Just like music that seems to get louder and louder with each generation, so too does the rancor over the challenges each generation brings when it enters the workforce.
Talent leaders often hear about 20-somethings failing to launch and returning home to their parents, or impatient and impertinent young associates who clamor for a voice in every decision. This group also has a tendency to move from one employer to the next. Some managers also have encountered the added challenge of helicopter parents who accompany their child on job interviews and question performance appraisals.
Perceived differences between generations are not new: Research reporting older workers’ skeptical views of their younger co-workers has appeared consistently since the 1970s. But young workers today are different from their forebears in a few specific and notable ways — differences that present clear challenges for employers. Employers who are slow to address millennials’ oft-observed desires for feedback, work variety and work-life balance will struggle to retain their best young workers.
Generational Gaps in Work Attitudes
Generally recognized as the cohort born after 1980, millennials differ from baby boomers and Gen X in the workplace in three primary ways.
Probably the most striking difference is the role work occupies in their lives. Work isn’t as important to millennials as it was to previous generations at the same point in their careers. Today’s younger workers are more covetous of leisure time and describe work as less central to their lives. Some employers lament that while their younger employees aren’t as keen to get in the ditch and dig, those same employees remain desirous of the benefits — including status and compensation — that coincide with sustained efforts.
Millennials also interact socially with the world in a different way. They generally are more outgoing and assertive than previous generations, and they thrive on immediate feedback. Sometimes called “trophy kids,” they have both higher self-esteem and a greater need for positive reinforcement; they excel in environments that are low in ambiguity, with tasks that are well specified.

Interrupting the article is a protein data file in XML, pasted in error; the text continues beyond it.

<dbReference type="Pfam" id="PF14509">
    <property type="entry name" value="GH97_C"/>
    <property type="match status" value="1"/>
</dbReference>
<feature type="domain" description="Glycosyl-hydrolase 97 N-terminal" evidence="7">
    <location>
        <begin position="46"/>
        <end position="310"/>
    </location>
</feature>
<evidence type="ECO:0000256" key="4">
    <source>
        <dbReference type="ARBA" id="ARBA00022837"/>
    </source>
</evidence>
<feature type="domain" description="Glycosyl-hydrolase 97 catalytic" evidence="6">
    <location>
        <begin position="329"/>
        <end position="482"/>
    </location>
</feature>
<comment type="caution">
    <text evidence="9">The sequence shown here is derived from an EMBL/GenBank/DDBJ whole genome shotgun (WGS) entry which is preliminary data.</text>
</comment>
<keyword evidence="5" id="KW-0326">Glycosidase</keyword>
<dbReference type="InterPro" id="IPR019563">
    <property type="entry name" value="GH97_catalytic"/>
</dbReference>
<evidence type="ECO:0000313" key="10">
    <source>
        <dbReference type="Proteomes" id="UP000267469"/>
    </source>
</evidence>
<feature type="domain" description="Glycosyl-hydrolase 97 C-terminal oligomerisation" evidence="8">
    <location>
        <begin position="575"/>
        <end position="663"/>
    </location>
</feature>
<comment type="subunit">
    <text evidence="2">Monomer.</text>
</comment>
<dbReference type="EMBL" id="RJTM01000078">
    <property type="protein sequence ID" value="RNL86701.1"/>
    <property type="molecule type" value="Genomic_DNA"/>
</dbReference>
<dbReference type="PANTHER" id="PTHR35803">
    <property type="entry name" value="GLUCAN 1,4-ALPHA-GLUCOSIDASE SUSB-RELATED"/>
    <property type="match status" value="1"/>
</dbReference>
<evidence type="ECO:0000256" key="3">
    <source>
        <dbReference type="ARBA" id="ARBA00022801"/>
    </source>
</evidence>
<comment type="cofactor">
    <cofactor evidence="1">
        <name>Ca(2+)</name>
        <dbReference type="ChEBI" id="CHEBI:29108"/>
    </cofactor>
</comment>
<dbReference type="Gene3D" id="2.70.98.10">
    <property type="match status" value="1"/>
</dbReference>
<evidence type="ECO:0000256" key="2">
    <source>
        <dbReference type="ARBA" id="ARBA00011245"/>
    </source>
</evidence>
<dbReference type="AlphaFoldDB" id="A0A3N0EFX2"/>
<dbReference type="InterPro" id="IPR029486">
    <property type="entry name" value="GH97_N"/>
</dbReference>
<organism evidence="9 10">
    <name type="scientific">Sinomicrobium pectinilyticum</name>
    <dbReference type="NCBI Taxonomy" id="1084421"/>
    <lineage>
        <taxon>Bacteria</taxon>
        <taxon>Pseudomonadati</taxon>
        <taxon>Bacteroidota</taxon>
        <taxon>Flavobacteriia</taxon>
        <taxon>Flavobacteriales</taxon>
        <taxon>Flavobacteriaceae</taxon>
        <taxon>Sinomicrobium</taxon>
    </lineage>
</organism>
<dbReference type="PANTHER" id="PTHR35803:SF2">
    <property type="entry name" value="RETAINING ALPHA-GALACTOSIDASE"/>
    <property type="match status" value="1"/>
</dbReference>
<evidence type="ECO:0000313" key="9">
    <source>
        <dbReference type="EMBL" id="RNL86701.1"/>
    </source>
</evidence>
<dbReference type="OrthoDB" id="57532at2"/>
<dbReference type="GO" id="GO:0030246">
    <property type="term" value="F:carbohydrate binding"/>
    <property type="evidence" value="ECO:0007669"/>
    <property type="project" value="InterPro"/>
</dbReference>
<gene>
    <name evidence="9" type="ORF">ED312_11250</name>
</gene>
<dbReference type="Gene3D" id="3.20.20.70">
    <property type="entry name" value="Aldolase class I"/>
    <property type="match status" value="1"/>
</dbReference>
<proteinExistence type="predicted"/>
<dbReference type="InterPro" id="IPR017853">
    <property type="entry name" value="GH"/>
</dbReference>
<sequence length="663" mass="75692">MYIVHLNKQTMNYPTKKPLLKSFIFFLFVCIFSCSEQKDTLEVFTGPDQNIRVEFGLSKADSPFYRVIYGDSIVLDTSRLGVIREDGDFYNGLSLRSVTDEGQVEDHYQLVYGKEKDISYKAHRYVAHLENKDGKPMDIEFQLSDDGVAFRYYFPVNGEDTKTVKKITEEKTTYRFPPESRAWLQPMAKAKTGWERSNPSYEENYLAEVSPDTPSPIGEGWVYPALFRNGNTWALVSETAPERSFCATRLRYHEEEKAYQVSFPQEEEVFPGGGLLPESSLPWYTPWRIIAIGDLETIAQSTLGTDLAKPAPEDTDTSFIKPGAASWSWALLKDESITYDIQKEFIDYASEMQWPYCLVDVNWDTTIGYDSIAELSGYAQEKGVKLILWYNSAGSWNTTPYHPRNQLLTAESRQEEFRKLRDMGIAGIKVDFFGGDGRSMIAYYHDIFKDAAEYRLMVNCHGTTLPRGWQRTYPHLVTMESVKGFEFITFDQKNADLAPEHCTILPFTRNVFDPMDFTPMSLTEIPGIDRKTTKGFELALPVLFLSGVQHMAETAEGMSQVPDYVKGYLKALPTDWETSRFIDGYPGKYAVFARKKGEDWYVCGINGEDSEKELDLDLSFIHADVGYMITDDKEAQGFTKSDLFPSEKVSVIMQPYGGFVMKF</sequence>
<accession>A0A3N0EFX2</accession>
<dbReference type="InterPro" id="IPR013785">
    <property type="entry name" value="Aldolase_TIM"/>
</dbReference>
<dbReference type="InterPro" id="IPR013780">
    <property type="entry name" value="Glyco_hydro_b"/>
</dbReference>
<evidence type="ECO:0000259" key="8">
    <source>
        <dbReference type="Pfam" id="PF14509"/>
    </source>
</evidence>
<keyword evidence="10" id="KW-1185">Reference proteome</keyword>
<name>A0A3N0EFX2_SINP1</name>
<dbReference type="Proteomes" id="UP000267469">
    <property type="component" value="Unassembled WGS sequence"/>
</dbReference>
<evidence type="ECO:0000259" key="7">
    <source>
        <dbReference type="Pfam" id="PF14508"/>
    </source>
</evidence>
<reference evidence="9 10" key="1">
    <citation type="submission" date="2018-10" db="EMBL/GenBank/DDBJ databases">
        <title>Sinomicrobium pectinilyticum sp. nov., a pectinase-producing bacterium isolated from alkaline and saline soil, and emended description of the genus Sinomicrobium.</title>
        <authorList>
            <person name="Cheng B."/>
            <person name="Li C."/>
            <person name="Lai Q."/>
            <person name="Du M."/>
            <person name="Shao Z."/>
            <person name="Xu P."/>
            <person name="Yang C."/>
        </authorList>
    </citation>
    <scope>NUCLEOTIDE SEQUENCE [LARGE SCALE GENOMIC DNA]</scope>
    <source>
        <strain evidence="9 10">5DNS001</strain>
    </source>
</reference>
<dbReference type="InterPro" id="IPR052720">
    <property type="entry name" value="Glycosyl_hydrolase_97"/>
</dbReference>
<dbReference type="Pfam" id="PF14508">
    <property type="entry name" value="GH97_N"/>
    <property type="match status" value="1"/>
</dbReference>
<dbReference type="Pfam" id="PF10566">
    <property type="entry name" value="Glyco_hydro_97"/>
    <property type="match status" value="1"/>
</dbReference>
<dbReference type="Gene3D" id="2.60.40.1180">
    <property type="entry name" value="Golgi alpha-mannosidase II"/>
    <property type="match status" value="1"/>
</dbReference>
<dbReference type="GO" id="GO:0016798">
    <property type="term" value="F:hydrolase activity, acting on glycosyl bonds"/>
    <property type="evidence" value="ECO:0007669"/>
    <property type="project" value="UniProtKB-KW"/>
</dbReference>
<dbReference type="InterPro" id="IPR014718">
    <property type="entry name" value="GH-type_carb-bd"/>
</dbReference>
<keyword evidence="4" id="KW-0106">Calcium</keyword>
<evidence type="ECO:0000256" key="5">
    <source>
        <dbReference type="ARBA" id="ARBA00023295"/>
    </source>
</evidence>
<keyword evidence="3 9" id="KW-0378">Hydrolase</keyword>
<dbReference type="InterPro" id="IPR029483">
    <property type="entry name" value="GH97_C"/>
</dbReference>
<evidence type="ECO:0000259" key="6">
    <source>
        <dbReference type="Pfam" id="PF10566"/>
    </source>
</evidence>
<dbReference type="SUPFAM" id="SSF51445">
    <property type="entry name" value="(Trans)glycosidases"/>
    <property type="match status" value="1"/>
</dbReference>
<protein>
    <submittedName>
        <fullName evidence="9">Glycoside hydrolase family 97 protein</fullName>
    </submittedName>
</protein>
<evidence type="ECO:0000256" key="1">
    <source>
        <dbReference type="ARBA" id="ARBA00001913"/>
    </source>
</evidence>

For instance, it’s not out of the question for a millennial to warn her new boss that if she is ever regarded as less than a superstar, she wants to be notified immediately so she can pursue an opportunity elsewhere. Millennials are often quick to wonder how green the grass is on the other side of the fence, and their curiosity likely will become known to those around them. Further, team cohesion and, consequently, team performance are threatened when some members are perceived to be less invested than others.
Finally, not only did millennials grow up with the Internet, they also have been greatly influenced by its ubiquitous ability to connect people across the globe. Consequently, they’re less likely to feel bound by geography or embedded in the physical places where they work. They are comfortable with the sense of community fostered by relationships established and maintained over the Internet. As a result, they are more comfortable than their predecessors with portable work and life environments, making location less important.
Previous generations commuted some distances to work together, whereas millennials are comfortable working together from great distances. We could refer to this type of millennial as a nomad. This individual works remotely and lives in hotels because it affords a sense of freedom consistent with being at home everywhere. The nomad has an extensive network of colleagues and friends, so one week she may work in San Francisco and the next may perform admirably in New York, all the while shopping airfare and hotel prices on the Internet.
The nomad doesn’t like feeling pinned down, and the accommodations for this lifestyle are often less expensive than traditional arrangements, such as renting an apartment. Yet this employee’s responsiveness and work quality are equal or superior to colleagues in more fixed locations. Since location doesn’t matter as much as it might have to previous generations, if a millennial employee is unfulfilled at work in New York, a move to a different company in Chicago is not only reasonable but psychologically easier than it might have been for previous generations.
Getting the Work Done
Despite these differences, talent leaders can successfully attract and retain high-performing employees of this generation. For instance, creating an employment brand — in addition to cultivating a keen understanding of millennials — will pay off. Following are some strategies that may provide companies with an advantage over their less flexible competitors.
Take time off into account. Millennials value not just their time off, but also the ability to control when they are on and off the job. Over the past three decades or so, the number of young people who want more than two weeks of vacation has nearly doubled, according to “Generational Differences in Work Values: Leisure and Extrinsic Values Increasing, Social and Intrinsic Values Decreasing,” published in the Journal of Management, March 2010.